Schools to spend up to $2.1 mil­lion on temps

Aba­cus agency to pro­vide as many as 195 sup­port po­si­tions

The Enterprise - - Front Page - By JAC­QUI ATKIELSKI jatkiel­ski@somd­

St. Mary’s school board mem­bers ap­proved at their Aug. 30 meet­ing to spend up to $2.1 mil­lion an­nu­ally with Aba­cus Corp. based in Bal­ti­more. The con­tract brings in an es­ti­mated 195 tem­po­rary school em­ploy­ees for po­si­tions such as sub­sti­tute food ser­vice staff and parae­d­u­ca­tors.

The $2.1 mil­lion “is an es­ti­mated cost as­sum­ing that all 195 were em­ployed for a spec­i­fied num­ber of hours dur­ing the year, their ap­pli­ca­ble rate of pay” and a tem­po­rary ser­vice fee of 26.5 per­cent, Tammy McCourt, public schools’ assistant su­per­in­ten­dent of fis­cal ser­vices and hu­man re­sources, said in an email Mon­day.

“We started con­tract­ing out our tem­po­rary ser­vices in 2012,” Di­rec­tor of Hu­man Re­sources Dale Far­rell said at the Aug. 30 meet­ing. He said the con­tract oc­curred when the Af­ford­able Care Act went into ef­fect, and school staff “had to fig­ure out how to com­ply … and pro­vide ser­vices to stu­dents and schools.”

The av­er­age num­ber of tem­po­rary staff in any school build­ing “would be very skewed, as many of the af­ter-school pro­grams, which are only lo­cated at a hand­ful of schools, are sup­ported by Aba­cus staff,” McCourt con­tin­ued.

Aba­cus em­ploy­ees fill po­si­tions such as com­puter sup­port spe­cial­ist as­sis­tants, sub­sti­tute bus at­ten­dants, en­hanced sup­port providers and parae­d­u­ca­tors as well as sub­sti­tute

safety and se­cu­rity as­sis­tants, sub­sti­tute food ser­vice work­ers and sub­sti­tute build­ing ser­vice work­ers, McCourt said.

“For most of th­ese po­si­tions, it is not fi­nan­cially pru­dent to hire per­ma­nent school district em­ploy­ees, as they are fil­ing a tem­po­rary gap in ser­vice to sup­port our full time po­si­tions,” she said.

Ed­u­ca­tion As­so­ci­a­tion of St. Mary’s County Pres­i­dent Jill Mor­ris said last week she and other mem­bers don’t sup­port hir­ing tem­po­rary work­ers, although she ac­knowl­edged that hir­ing full-time em­ploy­ees can be ex­pen­sive.

Staff who are “fully in­vested and en­gaged are bet­ter for the stu­dents,” she said, adding that staff would then have a bet­ter sense of be­long­ing to the school com­mu­nity.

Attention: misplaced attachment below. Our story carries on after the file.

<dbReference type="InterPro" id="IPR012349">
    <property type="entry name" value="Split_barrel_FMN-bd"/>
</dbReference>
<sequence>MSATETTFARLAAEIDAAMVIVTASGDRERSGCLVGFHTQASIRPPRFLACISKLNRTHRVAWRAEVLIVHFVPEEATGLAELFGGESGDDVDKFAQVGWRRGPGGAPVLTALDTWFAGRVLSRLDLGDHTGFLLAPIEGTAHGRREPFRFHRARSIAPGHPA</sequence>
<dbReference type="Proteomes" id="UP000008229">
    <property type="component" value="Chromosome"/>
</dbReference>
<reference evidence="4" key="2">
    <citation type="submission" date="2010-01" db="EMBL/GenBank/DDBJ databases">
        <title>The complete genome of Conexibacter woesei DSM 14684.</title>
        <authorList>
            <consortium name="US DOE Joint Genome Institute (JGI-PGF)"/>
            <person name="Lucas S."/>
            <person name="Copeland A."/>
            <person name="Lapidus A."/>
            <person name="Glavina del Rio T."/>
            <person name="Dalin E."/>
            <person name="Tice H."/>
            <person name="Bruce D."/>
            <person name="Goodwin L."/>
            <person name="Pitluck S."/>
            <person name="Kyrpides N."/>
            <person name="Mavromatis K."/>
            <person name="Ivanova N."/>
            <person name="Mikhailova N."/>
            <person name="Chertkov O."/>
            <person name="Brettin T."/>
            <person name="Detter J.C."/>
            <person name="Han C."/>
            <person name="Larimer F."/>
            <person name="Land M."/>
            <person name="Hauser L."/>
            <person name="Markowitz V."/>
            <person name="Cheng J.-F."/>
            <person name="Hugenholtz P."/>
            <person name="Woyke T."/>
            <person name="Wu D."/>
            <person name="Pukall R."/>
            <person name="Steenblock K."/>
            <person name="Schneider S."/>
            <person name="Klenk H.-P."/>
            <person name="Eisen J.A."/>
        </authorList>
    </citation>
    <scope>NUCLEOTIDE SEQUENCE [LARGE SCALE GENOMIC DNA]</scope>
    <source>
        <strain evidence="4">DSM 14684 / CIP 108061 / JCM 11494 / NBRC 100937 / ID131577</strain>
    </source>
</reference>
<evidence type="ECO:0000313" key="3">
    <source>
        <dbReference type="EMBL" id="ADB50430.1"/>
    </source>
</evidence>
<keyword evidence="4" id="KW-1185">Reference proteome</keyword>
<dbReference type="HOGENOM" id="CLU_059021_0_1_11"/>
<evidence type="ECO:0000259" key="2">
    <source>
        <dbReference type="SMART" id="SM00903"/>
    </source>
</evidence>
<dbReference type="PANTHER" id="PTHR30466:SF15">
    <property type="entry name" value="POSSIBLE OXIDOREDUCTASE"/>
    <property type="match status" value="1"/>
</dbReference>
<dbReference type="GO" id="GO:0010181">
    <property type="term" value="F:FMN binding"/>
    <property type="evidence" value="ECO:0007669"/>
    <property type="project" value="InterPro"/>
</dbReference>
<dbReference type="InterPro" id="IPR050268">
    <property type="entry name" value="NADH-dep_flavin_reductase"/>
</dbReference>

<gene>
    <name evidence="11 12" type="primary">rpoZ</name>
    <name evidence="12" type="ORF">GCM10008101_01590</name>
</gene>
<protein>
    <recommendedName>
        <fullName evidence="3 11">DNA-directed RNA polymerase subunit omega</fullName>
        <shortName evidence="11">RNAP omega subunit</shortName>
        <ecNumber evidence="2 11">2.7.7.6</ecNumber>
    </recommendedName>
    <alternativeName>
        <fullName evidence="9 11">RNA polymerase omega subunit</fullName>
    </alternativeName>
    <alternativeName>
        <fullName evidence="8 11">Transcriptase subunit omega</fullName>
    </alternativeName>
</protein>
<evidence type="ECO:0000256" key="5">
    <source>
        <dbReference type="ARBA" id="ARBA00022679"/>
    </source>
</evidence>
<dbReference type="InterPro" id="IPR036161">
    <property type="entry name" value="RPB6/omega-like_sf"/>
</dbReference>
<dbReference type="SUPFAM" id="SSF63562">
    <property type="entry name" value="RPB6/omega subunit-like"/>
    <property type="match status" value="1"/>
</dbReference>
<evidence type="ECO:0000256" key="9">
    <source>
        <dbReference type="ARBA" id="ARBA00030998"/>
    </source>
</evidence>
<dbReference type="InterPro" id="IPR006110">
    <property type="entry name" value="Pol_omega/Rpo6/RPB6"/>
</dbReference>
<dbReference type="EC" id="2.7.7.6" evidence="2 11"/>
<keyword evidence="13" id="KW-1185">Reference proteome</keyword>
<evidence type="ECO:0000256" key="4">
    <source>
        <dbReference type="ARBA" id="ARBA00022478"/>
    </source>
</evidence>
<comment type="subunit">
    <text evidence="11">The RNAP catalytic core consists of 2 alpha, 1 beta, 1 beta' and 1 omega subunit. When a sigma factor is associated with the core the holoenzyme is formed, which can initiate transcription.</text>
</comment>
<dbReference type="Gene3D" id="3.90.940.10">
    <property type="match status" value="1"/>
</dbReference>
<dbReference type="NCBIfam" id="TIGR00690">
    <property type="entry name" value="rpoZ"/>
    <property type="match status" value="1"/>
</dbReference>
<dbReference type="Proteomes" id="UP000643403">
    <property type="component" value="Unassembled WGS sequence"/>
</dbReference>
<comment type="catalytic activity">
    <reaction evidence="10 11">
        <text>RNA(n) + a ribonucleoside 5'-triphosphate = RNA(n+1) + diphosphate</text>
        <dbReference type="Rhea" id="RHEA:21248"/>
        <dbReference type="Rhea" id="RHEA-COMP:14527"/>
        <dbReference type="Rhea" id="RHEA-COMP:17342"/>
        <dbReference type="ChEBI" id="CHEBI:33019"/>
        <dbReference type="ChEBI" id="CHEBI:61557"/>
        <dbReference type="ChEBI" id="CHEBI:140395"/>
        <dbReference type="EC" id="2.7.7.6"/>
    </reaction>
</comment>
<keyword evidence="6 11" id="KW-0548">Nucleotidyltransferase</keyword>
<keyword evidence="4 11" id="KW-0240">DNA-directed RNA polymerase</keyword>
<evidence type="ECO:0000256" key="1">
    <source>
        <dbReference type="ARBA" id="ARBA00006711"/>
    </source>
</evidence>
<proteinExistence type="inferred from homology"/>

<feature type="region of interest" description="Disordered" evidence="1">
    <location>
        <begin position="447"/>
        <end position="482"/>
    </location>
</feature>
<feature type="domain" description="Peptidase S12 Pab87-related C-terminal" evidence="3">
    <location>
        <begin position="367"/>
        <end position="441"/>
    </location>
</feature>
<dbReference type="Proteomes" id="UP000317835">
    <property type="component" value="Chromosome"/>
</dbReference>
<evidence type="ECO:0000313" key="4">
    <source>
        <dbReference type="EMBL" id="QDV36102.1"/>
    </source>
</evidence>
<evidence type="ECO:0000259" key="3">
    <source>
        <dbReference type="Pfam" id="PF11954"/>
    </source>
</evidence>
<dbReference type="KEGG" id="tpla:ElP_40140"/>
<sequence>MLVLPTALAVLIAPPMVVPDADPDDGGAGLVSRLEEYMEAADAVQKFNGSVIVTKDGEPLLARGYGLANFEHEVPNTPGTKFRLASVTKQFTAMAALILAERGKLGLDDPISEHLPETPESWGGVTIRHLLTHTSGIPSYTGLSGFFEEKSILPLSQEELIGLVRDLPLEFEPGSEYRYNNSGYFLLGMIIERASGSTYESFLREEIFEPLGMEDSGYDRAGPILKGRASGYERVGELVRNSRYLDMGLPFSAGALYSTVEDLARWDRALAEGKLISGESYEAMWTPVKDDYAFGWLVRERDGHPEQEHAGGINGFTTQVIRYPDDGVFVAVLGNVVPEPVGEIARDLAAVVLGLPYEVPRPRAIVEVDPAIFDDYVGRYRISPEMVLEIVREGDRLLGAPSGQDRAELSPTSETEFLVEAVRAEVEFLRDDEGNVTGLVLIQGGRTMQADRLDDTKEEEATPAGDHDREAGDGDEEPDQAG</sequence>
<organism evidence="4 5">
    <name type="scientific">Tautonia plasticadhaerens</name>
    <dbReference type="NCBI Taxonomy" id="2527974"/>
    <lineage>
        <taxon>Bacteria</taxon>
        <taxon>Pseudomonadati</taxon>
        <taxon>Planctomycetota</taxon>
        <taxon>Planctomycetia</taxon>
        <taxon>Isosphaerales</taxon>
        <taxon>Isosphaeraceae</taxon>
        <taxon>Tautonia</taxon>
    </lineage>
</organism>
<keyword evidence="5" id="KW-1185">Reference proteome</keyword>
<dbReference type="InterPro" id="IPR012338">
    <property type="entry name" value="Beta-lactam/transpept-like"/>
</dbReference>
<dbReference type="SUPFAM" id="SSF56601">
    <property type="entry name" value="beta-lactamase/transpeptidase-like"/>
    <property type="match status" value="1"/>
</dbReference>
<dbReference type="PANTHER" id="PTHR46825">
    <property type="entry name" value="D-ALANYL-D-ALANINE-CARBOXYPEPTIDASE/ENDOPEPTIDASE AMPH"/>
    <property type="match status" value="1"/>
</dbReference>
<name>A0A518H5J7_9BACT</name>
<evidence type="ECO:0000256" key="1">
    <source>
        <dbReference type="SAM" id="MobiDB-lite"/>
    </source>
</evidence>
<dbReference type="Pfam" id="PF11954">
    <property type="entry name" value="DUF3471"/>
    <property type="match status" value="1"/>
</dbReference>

Mor­ris said school staff and ed­u­ca­tion as­so­ci­a­tion mem­bers have en­gaged in on­go­ing con­ver­sa­tions about the need for tem­po­rary work­ers, and she cred­its McCourt’s work of “not try­ing to con­tinue th­ese po­si­tions.” The union pres­i­dent said hir­ing 33 new full-time staff in the last bud­get cy­cle was progress in the right di­rec­tion.

For po­si­tions in­clud­ing those who help stu­dents with spe- cial needs, “the num­ber of stu­dents re­quir­ing th­ese ser­vices may vary from year to year,” McCourt said. An Aba­cus em­ployee has the op­por­tu­nity to use the po­si­tion as “a step­ping stone to fu­ture full-time em­ploy­ment within our de­part­ment of special ed­u­ca­tion,” she said.

Mor­ris said hir­ing full time staff is “a bet­ter, long-term in­vest­ment” in­stead of hir­ing tem­po­rary staff. She said it’s im­por­tant to “buy into the big­ger pic­ture of in­vest­ing in the kids … and the safety and se­cu­rity of the kid­dos.”

Aba­cus em­ploy­ees go through back­ground checks, as co­or­di­nated with the schools’ de­part­ment of safety and se­cu­rity, McCourt said.

Qual­i­fi­ca­tions vary for the dif­fer­ent po­si­tions, such as a com­puter sup­port spe­cial­ist assistant po­si­tion re­quir­ing a high school diploma and six months of IT ex­pe­ri­ence, or a parae­d­u­ca­tor II re­quir­ing an as­so­ciate’s de­gree or “Para Pro cer­ti­fi­ca­tion,” she said.

Hir­ing Aba­cus staff can help spread school bud­get dol­lars fur­ther be­cause the staffing would oc­cur on an as-needed ba­sis, McCourt said.

She said there “is no perma- nent com­mit­ment be­ing of­fered by ei­ther party,” but can re­sult in “the un­der­stand­able turnover of tem­po­rary staff from year to year.”

Aba­cus re­quested a 26.5 per­cent markup to cover ex­penses such as in­sur­ance, em­ployee train­ing and back­ground checks, Vic­to­ria Mayle, public schools’ pro­cure­ment co­or­di­na­tor, said at the board meet­ing.

Board mem­ber Jim Davis said the 26.5 per­cent markup is “quite low, very low.”

“Ac­tu­ally it’s lower than it was in re­cent years,” Mayle said. “We were pay­ing 27.12 per­cent. When there is com­pe­ti­tion in the mar­ket­place they sharp­ened their pen­cils and brought it down for us.”




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